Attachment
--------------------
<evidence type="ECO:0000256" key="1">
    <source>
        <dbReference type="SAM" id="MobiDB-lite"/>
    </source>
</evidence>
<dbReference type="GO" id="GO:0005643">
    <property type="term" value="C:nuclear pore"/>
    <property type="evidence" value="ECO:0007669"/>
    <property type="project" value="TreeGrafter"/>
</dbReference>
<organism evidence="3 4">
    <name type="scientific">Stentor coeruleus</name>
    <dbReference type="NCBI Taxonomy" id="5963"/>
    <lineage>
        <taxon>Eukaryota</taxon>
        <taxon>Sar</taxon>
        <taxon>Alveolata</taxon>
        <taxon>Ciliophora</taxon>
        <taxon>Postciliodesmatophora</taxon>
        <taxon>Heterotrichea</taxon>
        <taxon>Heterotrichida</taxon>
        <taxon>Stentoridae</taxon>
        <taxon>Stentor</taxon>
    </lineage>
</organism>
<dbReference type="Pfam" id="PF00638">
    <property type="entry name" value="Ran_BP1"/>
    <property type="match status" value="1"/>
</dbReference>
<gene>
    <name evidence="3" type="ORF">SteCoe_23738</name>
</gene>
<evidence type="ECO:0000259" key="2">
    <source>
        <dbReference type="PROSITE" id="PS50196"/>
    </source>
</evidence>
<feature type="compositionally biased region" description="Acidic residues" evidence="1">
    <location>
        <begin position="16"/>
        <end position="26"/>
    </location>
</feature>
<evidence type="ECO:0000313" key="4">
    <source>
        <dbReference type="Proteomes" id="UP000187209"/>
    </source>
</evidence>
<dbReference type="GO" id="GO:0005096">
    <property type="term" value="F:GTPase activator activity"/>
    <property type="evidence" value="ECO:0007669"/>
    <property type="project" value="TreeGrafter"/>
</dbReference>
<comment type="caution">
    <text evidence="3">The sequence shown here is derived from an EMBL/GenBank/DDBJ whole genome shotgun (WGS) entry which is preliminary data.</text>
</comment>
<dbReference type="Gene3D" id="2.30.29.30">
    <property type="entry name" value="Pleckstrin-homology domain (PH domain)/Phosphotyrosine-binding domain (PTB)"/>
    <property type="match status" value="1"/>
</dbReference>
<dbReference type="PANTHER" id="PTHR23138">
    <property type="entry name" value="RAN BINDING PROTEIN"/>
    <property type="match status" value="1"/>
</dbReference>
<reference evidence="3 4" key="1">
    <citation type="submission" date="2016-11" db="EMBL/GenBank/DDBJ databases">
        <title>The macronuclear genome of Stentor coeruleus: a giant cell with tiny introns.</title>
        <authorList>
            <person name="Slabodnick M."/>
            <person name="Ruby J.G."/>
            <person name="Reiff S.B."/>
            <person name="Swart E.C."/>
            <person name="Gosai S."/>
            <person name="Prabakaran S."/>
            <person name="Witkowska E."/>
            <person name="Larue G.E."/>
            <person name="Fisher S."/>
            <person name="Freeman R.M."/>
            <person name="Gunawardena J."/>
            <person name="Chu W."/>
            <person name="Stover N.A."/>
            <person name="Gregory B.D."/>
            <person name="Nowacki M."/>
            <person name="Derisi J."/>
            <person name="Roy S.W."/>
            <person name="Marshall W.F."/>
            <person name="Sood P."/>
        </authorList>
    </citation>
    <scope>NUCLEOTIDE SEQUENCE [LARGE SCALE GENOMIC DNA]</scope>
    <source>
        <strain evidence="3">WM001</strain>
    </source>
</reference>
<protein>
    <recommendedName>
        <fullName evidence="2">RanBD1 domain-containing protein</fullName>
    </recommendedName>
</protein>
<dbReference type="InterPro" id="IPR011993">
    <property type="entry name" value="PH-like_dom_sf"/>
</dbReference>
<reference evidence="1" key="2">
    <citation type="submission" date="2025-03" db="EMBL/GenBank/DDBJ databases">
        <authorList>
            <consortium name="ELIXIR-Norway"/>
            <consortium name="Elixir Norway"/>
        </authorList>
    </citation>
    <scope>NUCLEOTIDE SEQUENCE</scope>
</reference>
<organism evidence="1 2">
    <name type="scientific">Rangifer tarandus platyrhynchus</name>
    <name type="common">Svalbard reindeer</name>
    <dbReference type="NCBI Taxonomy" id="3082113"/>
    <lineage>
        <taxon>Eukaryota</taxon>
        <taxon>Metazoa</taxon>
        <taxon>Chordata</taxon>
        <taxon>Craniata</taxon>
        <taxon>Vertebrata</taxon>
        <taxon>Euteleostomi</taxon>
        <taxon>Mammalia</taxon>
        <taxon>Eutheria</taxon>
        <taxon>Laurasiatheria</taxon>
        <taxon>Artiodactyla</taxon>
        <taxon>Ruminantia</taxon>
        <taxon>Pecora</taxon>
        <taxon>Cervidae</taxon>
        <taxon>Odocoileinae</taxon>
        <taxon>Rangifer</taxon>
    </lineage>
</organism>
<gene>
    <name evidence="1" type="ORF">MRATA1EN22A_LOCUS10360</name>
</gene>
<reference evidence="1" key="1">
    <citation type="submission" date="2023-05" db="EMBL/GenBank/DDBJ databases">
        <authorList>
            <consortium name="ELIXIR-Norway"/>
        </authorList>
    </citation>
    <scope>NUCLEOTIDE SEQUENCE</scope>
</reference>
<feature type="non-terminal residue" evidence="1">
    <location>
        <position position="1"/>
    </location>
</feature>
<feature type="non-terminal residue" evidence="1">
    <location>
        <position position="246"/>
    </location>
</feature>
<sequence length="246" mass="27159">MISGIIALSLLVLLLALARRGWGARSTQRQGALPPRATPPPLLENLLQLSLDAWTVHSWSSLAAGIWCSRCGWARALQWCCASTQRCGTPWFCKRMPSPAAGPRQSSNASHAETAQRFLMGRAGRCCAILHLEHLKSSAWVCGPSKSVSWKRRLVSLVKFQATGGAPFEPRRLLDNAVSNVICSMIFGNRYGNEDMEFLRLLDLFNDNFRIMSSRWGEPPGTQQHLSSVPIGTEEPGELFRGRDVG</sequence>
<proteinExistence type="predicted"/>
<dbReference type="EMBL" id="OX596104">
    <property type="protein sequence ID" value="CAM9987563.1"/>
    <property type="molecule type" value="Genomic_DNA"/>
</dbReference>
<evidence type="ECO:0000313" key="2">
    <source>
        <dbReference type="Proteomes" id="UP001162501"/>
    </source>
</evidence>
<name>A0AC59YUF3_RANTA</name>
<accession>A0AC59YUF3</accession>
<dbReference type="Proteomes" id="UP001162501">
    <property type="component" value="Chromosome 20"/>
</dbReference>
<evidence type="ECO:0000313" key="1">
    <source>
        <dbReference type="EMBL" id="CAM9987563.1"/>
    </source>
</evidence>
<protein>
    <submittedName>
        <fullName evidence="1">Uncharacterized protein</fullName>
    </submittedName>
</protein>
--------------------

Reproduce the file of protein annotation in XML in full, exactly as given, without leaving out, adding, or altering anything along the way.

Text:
<evidence type="ECO:0000256" key="1">
    <source>
        <dbReference type="SAM" id="MobiDB-lite"/>
    </source>
</evidence>
<dbReference type="GO" id="GO:0005643">
    <property type="term" value="C:nuclear pore"/>
    <property type="evidence" value="ECO:0007669"/>
    <property type="project" value="TreeGrafter"/>
</dbReference>
<organism evidence="3 4">
    <name type="scientific">Stentor coeruleus</name>
    <dbReference type="NCBI Taxonomy" id="5963"/>
    <lineage>
        <taxon>Eukaryota</taxon>
        <taxon>Sar</taxon>
        <taxon>Alveolata</taxon>
        <taxon>Ciliophora</taxon>
        <taxon>Postciliodesmatophora</taxon>
        <taxon>Heterotrichea</taxon>
        <taxon>Heterotrichida</taxon>
        <taxon>Stentoridae</taxon>
        <taxon>Stentor</taxon>
    </lineage>
</organism>
<dbReference type="Pfam" id="PF00638">
    <property type="entry name" value="Ran_BP1"/>
    <property type="match status" value="1"/>
</dbReference>
<gene>
    <name evidence="3" type="ORF">SteCoe_23738</name>
</gene>
<evidence type="ECO:0000259" key="2">
    <source>
        <dbReference type="PROSITE" id="PS50196"/>
    </source>
</evidence>
<feature type="compositionally biased region" description="Acidic residues" evidence="1">
    <location>
        <begin position="16"/>
        <end position="26"/>
    </location>
</feature>
<evidence type="ECO:0000313" key="4">
    <source>
        <dbReference type="Proteomes" id="UP000187209"/>
    </source>
</evidence>
<dbReference type="GO" id="GO:0005096">
    <property type="term" value="F:GTPase activator activity"/>
    <property type="evidence" value="ECO:0007669"/>
    <property type="project" value="TreeGrafter"/>
</dbReference>
<comment type="caution">
    <text evidence="3">The sequence shown here is derived from an EMBL/GenBank/DDBJ whole genome shotgun (WGS) entry which is preliminary data.</text>
</comment>
<dbReference type="Gene3D" id="2.30.29.30">
    <property type="entry name" value="Pleckstrin-homology domain (PH domain)/Phosphotyrosine-binding domain (PTB)"/>
    <property type="match status" value="1"/>
</dbReference>
<dbReference type="PANTHER" id="PTHR23138">
    <property type="entry name" value="RAN BINDING PROTEIN"/>
    <property type="match status" value="1"/>
</dbReference>
<reference evidence="3 4" key="1">
    <citation type="submission" date="2016-11" db="EMBL/GenBank/DDBJ databases">
        <title>The macronuclear genome of Stentor coeruleus: a giant cell with tiny introns.</title>
        <authorList>
            <person name="Slabodnick M."/>
            <person name="Ruby J.G."/>
            <person name="Reiff S.B."/>
            <person name="Swart E.C."/>
            <person name="Gosai S."/>
            <person name="Prabakaran S."/>
            <person name="Witkowska E."/>
            <person name="Larue G.E."/>
            <person name="Fisher S."/>
            <person name="Freeman R.M."/>
            <person name="Gunawardena J."/>
            <person name="Chu W."/>
            <person name="Stover N.A."/>
            <person name="Gregory B.D."/>
            <person name="Nowacki M."/>
            <person name="Derisi J."/>
            <person name="Roy S.W."/>
            <person name="Marshall W.F."/>
            <person name="Sood P."/>
        </authorList>
    </citation>
    <scope>NUCLEOTIDE SEQUENCE [LARGE SCALE GENOMIC DNA]</scope>
    <source>
        <strain evidence="3">WM001</strain>
    </source>
</reference>
<protein>
    <recommendedName>
        <fullName evidence="2">RanBD1 domain-containing protein</fullName>
    </recommendedName>
</protein>
<dbReference type="InterPro" id="IPR011993">
    <property type="entry name" value="PH-like_dom_sf"/>
</dbReference>
<reference evidence="1" key="2">
    <citation type="submission" date="2025-03" db="EMBL/GenBank/DDBJ databases">
        <authorList>
            <consortium name="ELIXIR-Norway"/>
            <consortium name="Elixir Norway"/>
        </authorList>
    </citation>
    <scope>NUCLEOTIDE SEQUENCE</scope>
</reference>
<organism evidence="1 2">
    <name type="scientific">Rangifer tarandus platyrhynchus</name>
    <name type="common">Svalbard reindeer</name>
    <dbReference type="NCBI Taxonomy" id="3082113"/>
    <lineage>
        <taxon>Eukaryota</taxon>
        <taxon>Metazoa</taxon>
        <taxon>Chordata</taxon>
        <taxon>Craniata</taxon>
        <taxon>Vertebrata</taxon>
        <taxon>Euteleostomi</taxon>
        <taxon>Mammalia</taxon>
        <taxon>Eutheria</taxon>
        <taxon>Laurasiatheria</taxon>
        <taxon>Artiodactyla</taxon>
        <taxon>Ruminantia</taxon>
        <taxon>Pecora</taxon>
        <taxon>Cervidae</taxon>
        <taxon>Odocoileinae</taxon>
        <taxon>Rangifer</taxon>
    </lineage>
</organism>
<gene>
    <name evidence="1" type="ORF">MRATA1EN22A_LOCUS10360</name>
</gene>
<reference evidence="1" key="1">
    <citation type="submission" date="2023-05" db="EMBL/GenBank/DDBJ databases">
        <authorList>
            <consortium name="ELIXIR-Norway"/>
        </authorList>
    </citation>
    <scope>NUCLEOTIDE SEQUENCE</scope>
</reference>
<feature type="non-terminal residue" evidence="1">
    <location>
        <position position="1"/>
    </location>
</feature>
<feature type="non-terminal residue" evidence="1">
    <location>
        <position position="246"/>
    </location>
</feature>
<sequence length="246" mass="27159">MISGIIALSLLVLLLALARRGWGARSTQRQGALPPRATPPPLLENLLQLSLDAWTVHSWSSLAAGIWCSRCGWARALQWCCASTQRCGTPWFCKRMPSPAAGPRQSSNASHAETAQRFLMGRAGRCCAILHLEHLKSSAWVCGPSKSVSWKRRLVSLVKFQATGGAPFEPRRLLDNAVSNVICSMIFGNRYGNEDMEFLRLLDLFNDNFRIMSSRWGEPPGTQQHLSSVPIGTEEPGELFRGRDVG</sequence>
<proteinExistence type="predicted"/>
<dbReference type="EMBL" id="OX596104">
    <property type="protein sequence ID" value="CAM9987563.1"/>
    <property type="molecule type" value="Genomic_DNA"/>
</dbReference>
<evidence type="ECO:0000313" key="2">
    <source>
        <dbReference type="Proteomes" id="UP001162501"/>
    </source>
</evidence>
<name>A0AC59YUF3_RANTA</name>
<accession>A0AC59YUF3</accession>
<dbReference type="Proteomes" id="UP001162501">
    <property type="component" value="Chromosome 20"/>
</dbReference>
<evidence type="ECO:0000313" key="1">
    <source>
        <dbReference type="EMBL" id="CAM9987563.1"/>
    </source>
</evidence>
<protein>
    <submittedName>
        <fullName evidence="1">Uncharacterized protein</fullName>
    </submittedName>
</protein>